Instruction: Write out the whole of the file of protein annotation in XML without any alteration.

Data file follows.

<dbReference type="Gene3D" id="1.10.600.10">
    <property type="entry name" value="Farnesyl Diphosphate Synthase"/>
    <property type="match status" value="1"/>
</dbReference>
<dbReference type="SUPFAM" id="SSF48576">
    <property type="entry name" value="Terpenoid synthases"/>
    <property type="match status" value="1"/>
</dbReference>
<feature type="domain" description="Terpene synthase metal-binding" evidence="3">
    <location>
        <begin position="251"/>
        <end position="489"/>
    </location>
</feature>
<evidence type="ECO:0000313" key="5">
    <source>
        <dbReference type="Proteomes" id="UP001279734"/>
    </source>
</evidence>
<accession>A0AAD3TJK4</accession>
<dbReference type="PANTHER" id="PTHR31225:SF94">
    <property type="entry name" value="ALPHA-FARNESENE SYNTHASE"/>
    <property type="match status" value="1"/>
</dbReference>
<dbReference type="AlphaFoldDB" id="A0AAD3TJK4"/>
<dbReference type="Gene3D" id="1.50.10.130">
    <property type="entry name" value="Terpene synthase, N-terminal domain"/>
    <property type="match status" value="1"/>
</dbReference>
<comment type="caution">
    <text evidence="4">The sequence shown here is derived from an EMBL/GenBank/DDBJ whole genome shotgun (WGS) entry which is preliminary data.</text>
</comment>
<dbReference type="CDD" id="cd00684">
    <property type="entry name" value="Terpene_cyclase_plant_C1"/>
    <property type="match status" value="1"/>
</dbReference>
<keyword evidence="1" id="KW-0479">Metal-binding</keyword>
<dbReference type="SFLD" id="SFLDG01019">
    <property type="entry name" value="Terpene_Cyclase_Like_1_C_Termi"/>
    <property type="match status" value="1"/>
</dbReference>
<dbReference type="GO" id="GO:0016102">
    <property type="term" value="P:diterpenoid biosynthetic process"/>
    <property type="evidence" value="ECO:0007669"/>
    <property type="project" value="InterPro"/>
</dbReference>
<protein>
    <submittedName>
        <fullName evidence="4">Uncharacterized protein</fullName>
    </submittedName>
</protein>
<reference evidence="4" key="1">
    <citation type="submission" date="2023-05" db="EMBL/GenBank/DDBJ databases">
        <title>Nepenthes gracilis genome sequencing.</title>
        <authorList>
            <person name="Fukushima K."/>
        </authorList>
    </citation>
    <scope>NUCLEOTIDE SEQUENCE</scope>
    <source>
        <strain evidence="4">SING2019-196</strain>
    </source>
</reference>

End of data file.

<dbReference type="Gene3D" id="1.10.600.10">
    <property type="entry name" value="Farnesyl Diphosphate Synthase"/>
    <property type="match status" value="1"/>
</dbReference>
<dbReference type="SUPFAM" id="SSF48576">
    <property type="entry name" value="Terpenoid synthases"/>
    <property type="match status" value="1"/>
</dbReference>
<feature type="domain" description="Terpene synthase metal-binding" evidence="3">
    <location>
        <begin position="251"/>
        <end position="489"/>
    </location>
</feature>
<evidence type="ECO:0000313" key="5">
    <source>
        <dbReference type="Proteomes" id="UP001279734"/>
    </source>
</evidence>
<accession>A0AAD3TJK4</accession>
<dbReference type="PANTHER" id="PTHR31225:SF94">
    <property type="entry name" value="ALPHA-FARNESENE SYNTHASE"/>
    <property type="match status" value="1"/>
</dbReference>
<dbReference type="AlphaFoldDB" id="A0AAD3TJK4"/>
<dbReference type="Gene3D" id="1.50.10.130">
    <property type="entry name" value="Terpene synthase, N-terminal domain"/>
    <property type="match status" value="1"/>
</dbReference>
<comment type="caution">
    <text evidence="4">The sequence shown here is derived from an EMBL/GenBank/DDBJ whole genome shotgun (WGS) entry which is preliminary data.</text>
</comment>
<dbReference type="CDD" id="cd00684">
    <property type="entry name" value="Terpene_cyclase_plant_C1"/>
    <property type="match status" value="1"/>
</dbReference>
<keyword evidence="1" id="KW-0479">Metal-binding</keyword>
<dbReference type="SFLD" id="SFLDG01019">
    <property type="entry name" value="Terpene_Cyclase_Like_1_C_Termi"/>
    <property type="match status" value="1"/>
</dbReference>
<dbReference type="GO" id="GO:0016102">
    <property type="term" value="P:diterpenoid biosynthetic process"/>
    <property type="evidence" value="ECO:0007669"/>
    <property type="project" value="InterPro"/>
</dbReference>
<protein>
    <submittedName>
        <fullName evidence="4">Uncharacterized protein</fullName>
    </submittedName>
</protein>
<reference evidence="4" key="1">
    <citation type="submission" date="2023-05" db="EMBL/GenBank/DDBJ databases">
        <title>Nepenthes gracilis genome sequencing.</title>
        <authorList>
            <person name="Fukushima K."/>
        </authorList>
    </citation>
    <scope>NUCLEOTIDE SEQUENCE</scope>
    <source>
        <strain evidence="4">SING2019-196</strain>
    </source>
</reference>